The logic for more funding is hard to argue against – basically, more research would lead to better and more effective ways of preventing and treating mental illness, thus reducing the burden to the country and saving money – but the financial state of the country may dictate what happens.

With the Department of Health looking for savings, research budgets look set to be slashed for many areas of healthcare – although not dementia – so any large increases may be out of the question, although an increase in real terms may be feasible. Whether that is enough is another matter – it may be another case of innovative work having to be done with fewer resources, which could hold back the pace of development – to everyone’s detriment.

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Social care possible victim of government cuts

Chancellor George Osborne announced the first wave of cuts to public spending yesterday, but it is still unclear what this will mean for social care – yet.

Most of the announcement dealt in headline terms – talking about millions of pounds worth of cuts to government departments, but not saying exactly where they will be made.

For instance, councils have been told that they will have to cut £500 million worth of services in the next 10 months. In the absence of concrete details, there is lots of speculation about where these cuts could come – such as in residential and home care for the elderly, according to a report in today’s Times.

This would seem likely – a recent poll for the BBC’s Panorama said that more than half of councils were considering making cuts to adult social care provision.

In practice, it may mean that eligibility criteria gets ramped up again, so that only those with ‘substantial’ or ‘critical’ needs will get services – which already happens in many council areas. Also, services such as day centres may be targeted for cuts, as will any service that struggles to demonstrate it provides value for money.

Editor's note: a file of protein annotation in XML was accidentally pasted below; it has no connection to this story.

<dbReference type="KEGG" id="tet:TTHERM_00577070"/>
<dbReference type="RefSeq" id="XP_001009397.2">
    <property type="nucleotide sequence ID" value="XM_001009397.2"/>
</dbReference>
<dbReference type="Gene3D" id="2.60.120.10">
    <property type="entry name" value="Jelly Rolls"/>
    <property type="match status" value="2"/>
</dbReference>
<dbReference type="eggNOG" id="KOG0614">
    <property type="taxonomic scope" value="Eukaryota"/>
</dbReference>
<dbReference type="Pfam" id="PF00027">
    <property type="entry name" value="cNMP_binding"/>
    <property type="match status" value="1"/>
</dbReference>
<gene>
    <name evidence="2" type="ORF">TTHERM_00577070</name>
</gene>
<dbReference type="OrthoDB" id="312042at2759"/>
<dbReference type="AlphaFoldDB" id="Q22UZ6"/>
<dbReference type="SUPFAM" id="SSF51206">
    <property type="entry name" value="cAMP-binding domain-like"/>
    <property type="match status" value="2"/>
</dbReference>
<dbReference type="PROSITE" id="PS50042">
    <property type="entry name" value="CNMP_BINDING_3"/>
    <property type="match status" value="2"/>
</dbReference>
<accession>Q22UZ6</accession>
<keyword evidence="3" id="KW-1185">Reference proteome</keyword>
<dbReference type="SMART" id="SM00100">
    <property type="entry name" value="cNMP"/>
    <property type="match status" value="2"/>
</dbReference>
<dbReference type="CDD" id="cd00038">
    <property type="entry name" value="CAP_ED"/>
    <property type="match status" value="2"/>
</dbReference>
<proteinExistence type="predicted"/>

With budgets needing to be slashed other areas, such as the roll-out of the personalisation agenda, may be hit. There is the £237 million Social Care Reform grant scheduled for this year, and there is speculation that might be cut, according to a report in Community Care.

Meanwhile, children’s services were largely protected from the cuts, except for the abandonment of the Child Trust Fund, which wasn’t that popular anyway.

But this is just educated speculation. I assume the details of the cuts will gradually come out in the next few days and weeks, which should shed more light on what will happen and then councils – and service users – can start to plan for the future.

But what is certain is that these are only the first cuts – and not necessarily the deepest. June’s emergency Budget is expected to announce further spending cuts, while with the Comprehensive Spending Review – which sets out council budgets for the next 3 years – there are fears that council funding could fall off a cliff.

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Uncertainty in social care after election result

So, 3 days on since the election result was announced and we still don’t know who will form the next government. As a result, from a social care perspective, we still don’t know where the future direction of policy will go either.

So, nothing has changed there, then. It’s been like this for months as green papers and white papers have come and gone, with little changing on the ground.

The only certainty, in terms of policy, came with Labour and its plans for a National Care Service, as laid out in April’s White Paper. But many in the sector doubted it would ever make it to fruition, given their standings in the polls.

Indeed, at the time of writing, a Conservative-Liberal coalition is looking possible, which would mean the end of Labour’s ideas; the Conservatives did not sign up to it, and the Liberals rejected several elements of it.  

Their ideas for reforming social care have not been laid out in as much detail as Labour’s, so many are left wondering what will happen.

My hope is that if there is a coalition – be it Conservative-Liberal, Liberal-Labour or some other variation – it will give a chance for a consensus to emerge over future policy direction. If that happens then if there is another election in the near future, there is a chance that the policy might be consistent. But that’s a hope.

More realistically, my guess is that another commission will be formed to review social care and make recommendations from that – although what could be said differently to the results of last year’s Big Care Debate is unclear. The Liberals said they would do this in their manifesto, although the Conservatives are said to be against that as well.